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CBC National | 25Oct2017 | Terrance McKenna [22:17]

The Magnitsky Act: How Canada set out to punish Russia's human rights abusers

The death of tax lawyer Sergei Magnitsky in Russian prison inspired legislation in Canada and the United States to punish foreign officials responsible for gross human rights violations.

On 10Nov2012, Alexander Perepilichny (1968.07.15 - 2012.11.10) collapsed and died while jogging in London. He had supplied investigators with bank records of people involved in the death of Sergei Magnitsky (1972.04.08 - 2009.11.16), who was a lawyer for Bill Browder (1964.04.23 - present). Since that time, Mr Browder has lobbied governments around the world to pass the Magnitsky Act, which has occurred in the United States, Estonia and, most recently, Canada under the title "Justice for Victims of Corrupt Foreign Officials Act" on 18Oct2017.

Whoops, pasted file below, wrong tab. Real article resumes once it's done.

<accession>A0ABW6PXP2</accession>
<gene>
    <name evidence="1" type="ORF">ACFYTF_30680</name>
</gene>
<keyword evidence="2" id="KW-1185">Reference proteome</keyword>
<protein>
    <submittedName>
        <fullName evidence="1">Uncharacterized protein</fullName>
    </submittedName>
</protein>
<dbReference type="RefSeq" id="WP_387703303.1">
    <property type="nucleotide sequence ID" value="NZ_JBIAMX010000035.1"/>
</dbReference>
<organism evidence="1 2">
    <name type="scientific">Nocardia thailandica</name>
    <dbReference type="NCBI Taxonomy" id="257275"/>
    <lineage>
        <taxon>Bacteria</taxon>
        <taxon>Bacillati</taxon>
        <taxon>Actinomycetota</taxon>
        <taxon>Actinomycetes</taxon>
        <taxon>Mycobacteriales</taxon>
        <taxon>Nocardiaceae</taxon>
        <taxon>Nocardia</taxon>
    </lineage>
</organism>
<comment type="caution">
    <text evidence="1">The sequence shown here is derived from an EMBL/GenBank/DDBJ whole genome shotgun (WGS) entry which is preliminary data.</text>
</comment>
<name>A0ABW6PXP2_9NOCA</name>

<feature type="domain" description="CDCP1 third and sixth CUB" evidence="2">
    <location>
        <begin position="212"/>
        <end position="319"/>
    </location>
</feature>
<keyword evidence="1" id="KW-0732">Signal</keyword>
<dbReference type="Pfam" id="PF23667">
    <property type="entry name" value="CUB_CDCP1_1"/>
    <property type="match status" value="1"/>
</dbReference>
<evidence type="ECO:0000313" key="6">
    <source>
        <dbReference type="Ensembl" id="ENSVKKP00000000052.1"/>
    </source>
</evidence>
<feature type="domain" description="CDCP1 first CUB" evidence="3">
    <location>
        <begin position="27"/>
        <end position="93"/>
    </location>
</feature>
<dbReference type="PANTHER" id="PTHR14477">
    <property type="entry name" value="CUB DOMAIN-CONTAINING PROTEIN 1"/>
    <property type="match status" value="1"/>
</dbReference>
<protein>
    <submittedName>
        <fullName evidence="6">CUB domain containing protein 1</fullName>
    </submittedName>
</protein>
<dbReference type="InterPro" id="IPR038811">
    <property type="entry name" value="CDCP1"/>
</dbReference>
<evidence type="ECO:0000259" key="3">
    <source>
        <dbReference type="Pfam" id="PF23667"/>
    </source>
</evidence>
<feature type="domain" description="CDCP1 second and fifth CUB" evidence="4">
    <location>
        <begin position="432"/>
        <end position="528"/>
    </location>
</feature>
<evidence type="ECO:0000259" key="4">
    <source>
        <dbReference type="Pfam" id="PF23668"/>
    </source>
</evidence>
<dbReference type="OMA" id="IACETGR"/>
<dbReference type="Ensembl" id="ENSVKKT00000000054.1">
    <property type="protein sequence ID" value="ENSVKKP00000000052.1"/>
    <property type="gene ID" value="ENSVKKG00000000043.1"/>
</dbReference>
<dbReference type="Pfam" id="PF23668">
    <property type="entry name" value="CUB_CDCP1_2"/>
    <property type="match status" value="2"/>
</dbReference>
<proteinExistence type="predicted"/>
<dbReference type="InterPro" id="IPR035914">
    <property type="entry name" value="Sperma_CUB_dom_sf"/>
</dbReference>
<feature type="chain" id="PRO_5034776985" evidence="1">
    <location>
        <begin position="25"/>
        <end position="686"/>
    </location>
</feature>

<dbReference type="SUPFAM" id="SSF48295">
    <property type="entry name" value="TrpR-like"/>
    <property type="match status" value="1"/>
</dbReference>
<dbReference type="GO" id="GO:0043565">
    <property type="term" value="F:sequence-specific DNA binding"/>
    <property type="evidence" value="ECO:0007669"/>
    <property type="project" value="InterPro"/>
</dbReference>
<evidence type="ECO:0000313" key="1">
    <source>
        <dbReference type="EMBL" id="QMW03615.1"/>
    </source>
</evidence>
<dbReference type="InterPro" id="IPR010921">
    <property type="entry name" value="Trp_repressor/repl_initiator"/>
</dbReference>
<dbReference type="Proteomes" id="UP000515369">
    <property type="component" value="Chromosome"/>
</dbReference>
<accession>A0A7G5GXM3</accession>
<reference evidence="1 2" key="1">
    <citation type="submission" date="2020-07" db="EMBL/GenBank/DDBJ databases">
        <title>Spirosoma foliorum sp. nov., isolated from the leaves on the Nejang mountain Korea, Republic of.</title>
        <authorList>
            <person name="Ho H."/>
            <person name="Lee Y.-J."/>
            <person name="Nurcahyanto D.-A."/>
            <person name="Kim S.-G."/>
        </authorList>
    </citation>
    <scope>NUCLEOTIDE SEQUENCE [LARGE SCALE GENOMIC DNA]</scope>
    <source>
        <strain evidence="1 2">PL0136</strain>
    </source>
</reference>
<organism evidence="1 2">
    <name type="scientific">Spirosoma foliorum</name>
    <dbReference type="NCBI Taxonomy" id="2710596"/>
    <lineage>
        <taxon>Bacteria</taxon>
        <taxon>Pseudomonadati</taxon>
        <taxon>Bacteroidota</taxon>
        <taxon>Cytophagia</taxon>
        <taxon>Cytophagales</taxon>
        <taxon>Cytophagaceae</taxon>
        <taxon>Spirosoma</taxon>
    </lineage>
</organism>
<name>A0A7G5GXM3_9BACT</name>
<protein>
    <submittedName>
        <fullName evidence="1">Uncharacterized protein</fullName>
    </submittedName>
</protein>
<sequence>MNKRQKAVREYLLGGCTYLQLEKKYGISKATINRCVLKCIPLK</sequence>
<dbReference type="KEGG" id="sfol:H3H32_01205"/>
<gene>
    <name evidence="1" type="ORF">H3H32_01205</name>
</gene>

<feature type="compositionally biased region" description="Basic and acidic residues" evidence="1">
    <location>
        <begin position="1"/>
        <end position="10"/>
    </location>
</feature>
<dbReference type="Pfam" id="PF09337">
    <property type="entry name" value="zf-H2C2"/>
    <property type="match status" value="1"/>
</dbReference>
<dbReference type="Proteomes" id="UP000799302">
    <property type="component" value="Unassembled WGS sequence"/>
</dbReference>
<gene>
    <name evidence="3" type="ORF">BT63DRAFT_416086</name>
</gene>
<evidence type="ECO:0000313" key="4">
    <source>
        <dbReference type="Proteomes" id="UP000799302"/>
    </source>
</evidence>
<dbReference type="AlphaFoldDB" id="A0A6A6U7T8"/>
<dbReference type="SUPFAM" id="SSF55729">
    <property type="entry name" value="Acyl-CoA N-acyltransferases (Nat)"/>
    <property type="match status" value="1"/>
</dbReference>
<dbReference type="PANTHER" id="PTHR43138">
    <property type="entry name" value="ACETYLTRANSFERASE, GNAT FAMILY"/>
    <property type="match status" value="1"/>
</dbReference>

McKenna starts with death of Perepilichny, then relates it to the case of Magnitsky, who had uncovered a $230 million tax fraud perpetrated by corrupt Russian government officials on 24Dec2007. Magnitsky was arrested on 24Nov2008 and held in prison for 358 days before dying. Pereplichny contacted Jamie Firestone with bank and corporate information associated with the fraud -- numerous Swiss bank accounts, apartments, etc. (Litvenenko death and Kara-Murza poisoning.) London police botched the Perepilichny case, insisting that he died of natural causes. U.S intelligence has concluded that Perepilichny was murdered. Browder feels that the British don't want to lose billions of dollars of  dirty Russian money.

The trail leads directly to Vladimir Putin -- or rather his relatives and friends. Then to the Trump investigation and the 09Jun2016 meeting with Veselitskaya, who has been lobbying the U.S government to repeal the Magnitsky Act. Instead, Canada has passed a version of the Magnitsky Act on 18Oct2017.